After experiencing the thrill of trying to find a noteworthy story to share with the public, and adventuring around for three hours trying to do so, I was hooked. From that moment on I knew in my heart that I wanted to be a journalist. HSJI truly amazed me in more ways than one, and I could not be more thankful. It showed me my passion, helped me grow in a multitude of ways, and taught me that sometimes it’s not about if you have a final product or not- it’s about the journey you experienced along the way.

JEA National High School Journalism Convention- November 2016

Noisy chatter punctuated by booming hellos and whispering giggles. The fragrance of coffee wafting from the nearest Starbucks, lingering just out of reach. Discussions of “whose editor is whose,” and “who got into Mizzou and Northwestern.” The scratching of pencils against a hopeful sheet that resides stiff with the anticipation of the knowledge yet to come. Open hearts and open minds. Calloused hands raised, showing the intensity with which these people love journalism.  On Friday, November 11th, I had the honor of being able to attend the 2016 JEA National High School Journalism Convention in Indianapolis. I had been breathlessly waiting for the day to come. The 2016 JEA National High School Journalism Convention in Indianapolis is a place where all aspiring journalists go to exchange ideas, participate in journalistic discourse, and to burgeon as journalists.

I saw many familiar faces throughout the day, some from HSJI, and some faces from other schools. Attending the convention, I was able to view just how substantial my network already was. My fellow reporter friends from WTHR were there, as well as my connections from the Indy Star that I had been in contact with. Surrounding me was the world that I had longed to break into since the age of ten. Given the entire day, I decided that it was exactly what I would do. I spoke to many of my local role models, inquired about the strength of each journalism program at varying colleges, and above all, I cemented my fondness of and passion for journalism.

Being able to talk to professionals about my personal aspirations and ambitions was phenomenal. Not only did I receive many firm handshakes, welcoming smiles, and hopeful eyes; I received the most appreciable gift of them all: a solidification of my fervor, desire, and yearning, and a deep understanding of the virtuosity of this written art.

I came to the convention seeking yet another confirmation that this was my correct path, having received my first signs of confirmation over the summer at HSJI. While many students attended to get the basics stylistically or about interviewing, I went to corroborate my perceived passion. Like John Green says from The Fault in Our Stars, “I fell in love the way you fall asleep: slowly, and then all at once.” This reflects what my experience has been like over the past year and a half. By the time our group was bursting out of the doors, ready to travel home at the end of the day, my mind was filled, as was my heart. Although the day had ended and it was time to go home, in my head and in my heart it felt like I was already home.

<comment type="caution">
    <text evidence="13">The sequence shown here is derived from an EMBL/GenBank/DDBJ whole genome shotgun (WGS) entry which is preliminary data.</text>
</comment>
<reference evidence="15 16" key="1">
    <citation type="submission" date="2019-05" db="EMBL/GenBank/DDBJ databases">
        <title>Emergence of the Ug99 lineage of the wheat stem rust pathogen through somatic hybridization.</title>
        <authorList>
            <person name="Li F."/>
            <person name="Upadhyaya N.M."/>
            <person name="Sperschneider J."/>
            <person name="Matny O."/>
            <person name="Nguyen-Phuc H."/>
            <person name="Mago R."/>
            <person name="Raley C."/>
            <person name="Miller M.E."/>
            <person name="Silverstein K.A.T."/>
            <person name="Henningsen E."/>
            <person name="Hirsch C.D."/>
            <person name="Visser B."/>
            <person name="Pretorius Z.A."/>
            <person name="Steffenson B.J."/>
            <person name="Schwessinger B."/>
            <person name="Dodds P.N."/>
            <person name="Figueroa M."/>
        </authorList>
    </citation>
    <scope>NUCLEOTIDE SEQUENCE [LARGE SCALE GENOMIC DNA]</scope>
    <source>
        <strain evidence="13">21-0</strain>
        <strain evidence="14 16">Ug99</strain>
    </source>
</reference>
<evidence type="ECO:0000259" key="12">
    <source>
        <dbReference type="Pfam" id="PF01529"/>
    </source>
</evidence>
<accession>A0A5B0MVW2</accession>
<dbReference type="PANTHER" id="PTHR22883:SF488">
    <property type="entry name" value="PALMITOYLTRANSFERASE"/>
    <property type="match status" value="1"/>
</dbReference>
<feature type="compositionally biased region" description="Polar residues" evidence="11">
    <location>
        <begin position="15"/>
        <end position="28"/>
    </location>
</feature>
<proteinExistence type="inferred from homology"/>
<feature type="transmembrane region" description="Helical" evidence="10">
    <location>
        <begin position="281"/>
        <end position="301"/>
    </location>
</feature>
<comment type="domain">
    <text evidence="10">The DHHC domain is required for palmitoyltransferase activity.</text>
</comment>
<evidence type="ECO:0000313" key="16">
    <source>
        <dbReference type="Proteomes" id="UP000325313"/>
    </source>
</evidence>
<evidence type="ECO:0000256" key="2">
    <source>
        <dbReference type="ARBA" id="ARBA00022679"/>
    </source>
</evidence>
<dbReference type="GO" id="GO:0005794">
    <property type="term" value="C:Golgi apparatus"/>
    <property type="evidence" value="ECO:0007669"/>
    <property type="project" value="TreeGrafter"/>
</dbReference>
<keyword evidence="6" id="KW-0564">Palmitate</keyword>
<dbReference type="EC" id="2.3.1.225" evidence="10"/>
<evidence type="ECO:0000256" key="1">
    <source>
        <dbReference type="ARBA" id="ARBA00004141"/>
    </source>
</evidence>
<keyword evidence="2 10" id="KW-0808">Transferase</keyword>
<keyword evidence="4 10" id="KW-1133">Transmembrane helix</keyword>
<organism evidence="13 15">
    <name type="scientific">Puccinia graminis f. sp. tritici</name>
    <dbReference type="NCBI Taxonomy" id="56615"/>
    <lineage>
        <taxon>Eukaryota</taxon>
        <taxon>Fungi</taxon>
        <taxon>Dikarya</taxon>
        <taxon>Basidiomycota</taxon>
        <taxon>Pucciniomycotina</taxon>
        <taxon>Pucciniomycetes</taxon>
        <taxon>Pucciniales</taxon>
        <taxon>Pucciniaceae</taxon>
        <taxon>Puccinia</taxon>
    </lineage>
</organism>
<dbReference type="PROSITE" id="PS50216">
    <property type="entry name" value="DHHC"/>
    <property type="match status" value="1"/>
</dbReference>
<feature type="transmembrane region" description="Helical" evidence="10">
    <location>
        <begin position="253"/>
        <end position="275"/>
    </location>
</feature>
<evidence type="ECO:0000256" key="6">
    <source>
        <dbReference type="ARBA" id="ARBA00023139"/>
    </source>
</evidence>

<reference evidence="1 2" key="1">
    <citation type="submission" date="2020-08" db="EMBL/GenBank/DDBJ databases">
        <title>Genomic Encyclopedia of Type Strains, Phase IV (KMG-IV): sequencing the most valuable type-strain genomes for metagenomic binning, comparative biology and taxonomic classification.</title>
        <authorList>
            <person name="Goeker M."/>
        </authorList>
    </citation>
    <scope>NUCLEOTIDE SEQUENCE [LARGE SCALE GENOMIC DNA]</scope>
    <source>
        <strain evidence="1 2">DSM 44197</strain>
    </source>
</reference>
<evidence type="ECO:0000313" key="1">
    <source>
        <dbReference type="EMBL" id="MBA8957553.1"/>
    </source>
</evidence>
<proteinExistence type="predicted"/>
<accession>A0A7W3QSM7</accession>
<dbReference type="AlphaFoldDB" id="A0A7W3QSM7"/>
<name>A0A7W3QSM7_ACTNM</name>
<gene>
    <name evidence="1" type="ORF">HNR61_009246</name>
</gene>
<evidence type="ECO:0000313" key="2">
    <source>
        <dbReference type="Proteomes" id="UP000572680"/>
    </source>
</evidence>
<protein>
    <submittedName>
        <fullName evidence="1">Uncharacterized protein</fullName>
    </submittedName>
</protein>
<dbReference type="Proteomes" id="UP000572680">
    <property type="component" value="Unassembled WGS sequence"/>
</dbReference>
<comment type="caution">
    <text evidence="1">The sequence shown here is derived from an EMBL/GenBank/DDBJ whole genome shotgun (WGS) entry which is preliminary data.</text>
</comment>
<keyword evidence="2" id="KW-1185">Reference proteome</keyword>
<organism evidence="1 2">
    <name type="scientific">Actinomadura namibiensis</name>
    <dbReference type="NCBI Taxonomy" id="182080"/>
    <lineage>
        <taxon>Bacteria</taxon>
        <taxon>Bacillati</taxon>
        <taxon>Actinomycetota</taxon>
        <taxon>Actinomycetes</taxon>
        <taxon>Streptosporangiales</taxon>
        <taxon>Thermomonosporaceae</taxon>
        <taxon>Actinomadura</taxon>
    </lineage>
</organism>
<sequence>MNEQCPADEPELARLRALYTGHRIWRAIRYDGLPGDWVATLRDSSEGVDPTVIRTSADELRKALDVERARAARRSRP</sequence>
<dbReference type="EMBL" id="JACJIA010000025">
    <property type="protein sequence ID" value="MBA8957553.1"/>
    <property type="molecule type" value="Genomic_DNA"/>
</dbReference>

I want to become a journalist not only because of my love of storytelling and discovery, but due to the impact and influence we have on others. Journalism is one of the most powerful things in the world. It transfigures history, divulges corruption, engenders compassion and understanding, and helps us progress as a nation. If I have learned one thing about journalism, it is that sometimes it’s not about if you have a final product or not- it’s about the journey you experience along the way. It’s about the people you influenced and brought to justice and all of the ramifications created while doing so. It’s about sparking a social movement, or answering an unanswered question. It’s about your self-growth as you help the nation flourish and learn. It’s about the journey you take to get to the story, not the final article. This idea was evident throughout multiple sessions. Every professional seemed to talk about the joy and experience that was gained when embarking upon a new story. They all talked about the significance of journalism and the many ways it reverberates and transcends culture, race, religion, and gender.

The 2016 JEA National High School Journalism Convention brought out people from all over the country. When walking through the convention center to get to my next place, I noticed the wide array of different genders, races, and states. As I looked around at the thousands of people around me, all of them different, I realized how unifying journalism was. People from all different walks of life, locations, and ethnicities were gathered around today in Indianapolis, Indiana for one simple thing: journalism. The connection and comradery I felt with the other students was only bound by our passion for the same thing. After first-handedly experiencing the effects of journalism and the unification it devises, I am proud to be a part of something this grand.